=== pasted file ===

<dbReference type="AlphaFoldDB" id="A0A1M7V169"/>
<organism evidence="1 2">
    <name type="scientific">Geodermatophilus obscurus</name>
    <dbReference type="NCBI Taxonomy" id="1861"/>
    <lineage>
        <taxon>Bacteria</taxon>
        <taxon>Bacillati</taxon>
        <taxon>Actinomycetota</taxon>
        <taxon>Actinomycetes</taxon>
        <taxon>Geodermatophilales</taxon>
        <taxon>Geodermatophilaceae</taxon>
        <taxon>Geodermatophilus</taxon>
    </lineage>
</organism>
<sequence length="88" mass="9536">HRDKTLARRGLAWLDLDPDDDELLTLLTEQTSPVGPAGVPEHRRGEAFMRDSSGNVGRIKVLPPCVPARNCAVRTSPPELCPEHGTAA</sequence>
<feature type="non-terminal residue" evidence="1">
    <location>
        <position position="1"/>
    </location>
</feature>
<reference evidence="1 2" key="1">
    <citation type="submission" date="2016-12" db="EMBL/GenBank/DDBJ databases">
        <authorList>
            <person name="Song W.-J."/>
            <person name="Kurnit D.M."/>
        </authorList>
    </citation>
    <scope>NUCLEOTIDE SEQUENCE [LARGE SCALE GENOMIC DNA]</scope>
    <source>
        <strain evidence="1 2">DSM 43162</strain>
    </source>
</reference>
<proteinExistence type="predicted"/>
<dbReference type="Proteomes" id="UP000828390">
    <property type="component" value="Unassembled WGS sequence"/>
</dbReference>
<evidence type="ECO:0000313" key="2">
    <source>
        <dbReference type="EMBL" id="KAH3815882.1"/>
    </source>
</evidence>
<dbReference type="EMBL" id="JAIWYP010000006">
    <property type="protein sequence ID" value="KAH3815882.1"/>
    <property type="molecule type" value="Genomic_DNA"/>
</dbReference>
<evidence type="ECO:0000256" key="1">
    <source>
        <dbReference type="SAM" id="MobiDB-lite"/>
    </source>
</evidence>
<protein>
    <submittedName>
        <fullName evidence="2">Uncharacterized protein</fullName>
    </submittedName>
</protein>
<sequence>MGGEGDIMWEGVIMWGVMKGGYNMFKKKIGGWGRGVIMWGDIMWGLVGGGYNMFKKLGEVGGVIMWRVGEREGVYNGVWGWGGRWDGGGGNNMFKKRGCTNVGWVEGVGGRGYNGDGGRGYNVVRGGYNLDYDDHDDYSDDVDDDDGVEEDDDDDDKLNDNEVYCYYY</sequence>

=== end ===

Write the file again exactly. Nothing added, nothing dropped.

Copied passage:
<dbReference type="AlphaFoldDB" id="A0A1M7V169"/>
<organism evidence="1 2">
    <name type="scientific">Geodermatophilus obscurus</name>
    <dbReference type="NCBI Taxonomy" id="1861"/>
    <lineage>
        <taxon>Bacteria</taxon>
        <taxon>Bacillati</taxon>
        <taxon>Actinomycetota</taxon>
        <taxon>Actinomycetes</taxon>
        <taxon>Geodermatophilales</taxon>
        <taxon>Geodermatophilaceae</taxon>
        <taxon>Geodermatophilus</taxon>
    </lineage>
</organism>
<sequence length="88" mass="9536">HRDKTLARRGLAWLDLDPDDDELLTLLTEQTSPVGPAGVPEHRRGEAFMRDSSGNVGRIKVLPPCVPARNCAVRTSPPELCPEHGTAA</sequence>
<feature type="non-terminal residue" evidence="1">
    <location>
        <position position="1"/>
    </location>
</feature>
<reference evidence="1 2" key="1">
    <citation type="submission" date="2016-12" db="EMBL/GenBank/DDBJ databases">
        <authorList>
            <person name="Song W.-J."/>
            <person name="Kurnit D.M."/>
        </authorList>
    </citation>
    <scope>NUCLEOTIDE SEQUENCE [LARGE SCALE GENOMIC DNA]</scope>
    <source>
        <strain evidence="1 2">DSM 43162</strain>
    </source>
</reference>
<proteinExistence type="predicted"/>
<dbReference type="Proteomes" id="UP000828390">
    <property type="component" value="Unassembled WGS sequence"/>
</dbReference>
<evidence type="ECO:0000313" key="2">
    <source>
        <dbReference type="EMBL" id="KAH3815882.1"/>
    </source>
</evidence>
<dbReference type="EMBL" id="JAIWYP010000006">
    <property type="protein sequence ID" value="KAH3815882.1"/>
    <property type="molecule type" value="Genomic_DNA"/>
</dbReference>
<evidence type="ECO:0000256" key="1">
    <source>
        <dbReference type="SAM" id="MobiDB-lite"/>
    </source>
</evidence>
<protein>
    <submittedName>
        <fullName evidence="2">Uncharacterized protein</fullName>
    </submittedName>
</protein>
<sequence>MGGEGDIMWEGVIMWGVMKGGYNMFKKKIGGWGRGVIMWGDIMWGLVGGGYNMFKKLGEVGGVIMWRVGEREGVYNGVWGWGGRWDGGGGNNMFKKRGCTNVGWVEGVGGRGYNGDGGRGYNVVRGGYNLDYDDHDDYSDDVDDDDGVEEDDDDDDKLNDNEVYCYYY</sequence>